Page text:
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President Chen Confers the Order of Brilliant Star with Violet Grand Cordon on Randall G. Schriver, Former U.S. Deputy Assistant Secretary of State for Asian and Pacific Affairs
2005-07-12

President Chen confers the Order of Brilliant Star with Violet Grand Cordon on Randall G. Schriver, Former U.S. Deputy Assistant Secretary of State for Asian and Pacific Affairs.

President Chen Shui-bian conferred today the Order of Brilliant Star with Violet Grand Cordon on the former U.S. Deputy Assistant Secretary of State of Asian and Pacific Affairs Randall G. Schriver in recognition of his contribution to promoting U.S.-Taiwan ties.

The ceremony was held at 11:00 am at the Office of the President. Among the distinguished guests who attended the ceremony were Jordan Schriver, Mr. Schriver's spouse, National Security Council Secretary-General Chiou I-jen, Deputy Secretary-General of the Presidential Office Ma Yong-cheng, Deputy Secretary-General of the Presidential Office James Huang, and Deputy Minister of Foreign Affairs Michael Ying-mao Kao.

The ceremony began with the reading of the citation by a protocol official and then the president decorating Schriver with the Order of Brilliant Star with Violet Grand Cordon along with its sash. President Chen shook hands with Schriver again after the decoration and the guests followed by proposing a toast to him before he made a short speech.

In his speech, Schriver said that he feels greatly honored to receive this decoration, which is not only an affirmation of the efforts he made in promoting U.S.-Taiwan ties, but also a symbol of the friendship between the two countries. With a love for his job, he said he had devoted all his time and energy trying to achieve the goals. Making the trip with his wife at the invitation of the Taiwan government, he said he is not only overwhelmed by the warmth and hospitality of the people of Taiwan, the occasion also enables him to learn more about Taiwan's progress and prosperity.

The citation reads as follows:

"Former United States State Department's deputy assistant secretary of state, Mr. Randall G. Schriver, is an outstanding diplomat. He has been keen and devoted in promoting friendly cooperative relations between the Republic of China and the United States of America with exceptional successes, winning the respect of the Government of the Republic of China and its people.

In accordance with the stipulation of Article Eighth of the Decoration Law, the Government of the Republic of China, upon the approval given by the president, presents Mr. Schriver with the Order of Brilliant Star with Violet Grand Cordon in recognition of his outstanding contributions.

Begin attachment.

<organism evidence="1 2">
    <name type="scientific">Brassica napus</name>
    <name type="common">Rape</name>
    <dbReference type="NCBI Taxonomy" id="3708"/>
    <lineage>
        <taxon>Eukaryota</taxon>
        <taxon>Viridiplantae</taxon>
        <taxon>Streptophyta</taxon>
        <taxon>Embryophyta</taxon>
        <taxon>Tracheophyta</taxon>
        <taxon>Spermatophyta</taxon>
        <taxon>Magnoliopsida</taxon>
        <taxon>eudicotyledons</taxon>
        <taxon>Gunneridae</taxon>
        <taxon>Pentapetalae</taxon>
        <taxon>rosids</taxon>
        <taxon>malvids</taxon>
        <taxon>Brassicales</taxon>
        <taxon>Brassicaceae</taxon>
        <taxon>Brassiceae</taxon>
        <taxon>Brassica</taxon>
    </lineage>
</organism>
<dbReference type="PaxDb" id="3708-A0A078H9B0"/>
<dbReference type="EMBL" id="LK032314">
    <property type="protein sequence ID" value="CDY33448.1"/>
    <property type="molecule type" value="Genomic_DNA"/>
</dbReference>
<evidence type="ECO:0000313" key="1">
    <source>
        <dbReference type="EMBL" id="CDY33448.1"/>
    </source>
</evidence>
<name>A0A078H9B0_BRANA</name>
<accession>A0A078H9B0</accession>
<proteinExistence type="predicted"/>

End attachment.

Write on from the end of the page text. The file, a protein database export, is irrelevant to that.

July 12, 2005, Taipei."

After the decoration, the president and Schriver exchanged views on topics of mutual concern. The president said that he is very happy to meet this long-time friend of Taiwan, Randall G. Schriver, and he feels honored to confer the Order of Brilliant Star with Violet Grand Cordon to Schriver on behalf of the government of the Republic of China and its people for the strong support that he showed in promoting ties between Taiwan and the United States.

The president recalled the private meeting he had with Schriver at the Office of the President before he was appointed deputy assistant secretary of state. At that time, Schriver was still single. Now they have met again, and Schriver came with his wife. The president hopes that when they have the opportunity to meet for the third time, the "three-member Schriver family" would show up.

The president said that before China passed the "Anti-separation Law" in mid March this year, Schriver had already given Taiwan much help. When the "Anti-separation Law" was adopted, Schriver was the first important U.S. official to voice his opposition before the press. For this act, the president expressed his gratitude to him.

The president also mentioned about his success in the re-election on March 20 last year. After the Central Election Committee officially announced his re-election, the U.S. government immediately sent a congratulatory telegram to him. The president believes that this U.S. government action means a lot in the stabilization of the country's situation in the wake of the tumult erupted after the elections. The president was also grateful to President George Bush for sending a congratulation mission and a personal letter to show his support and good wishes.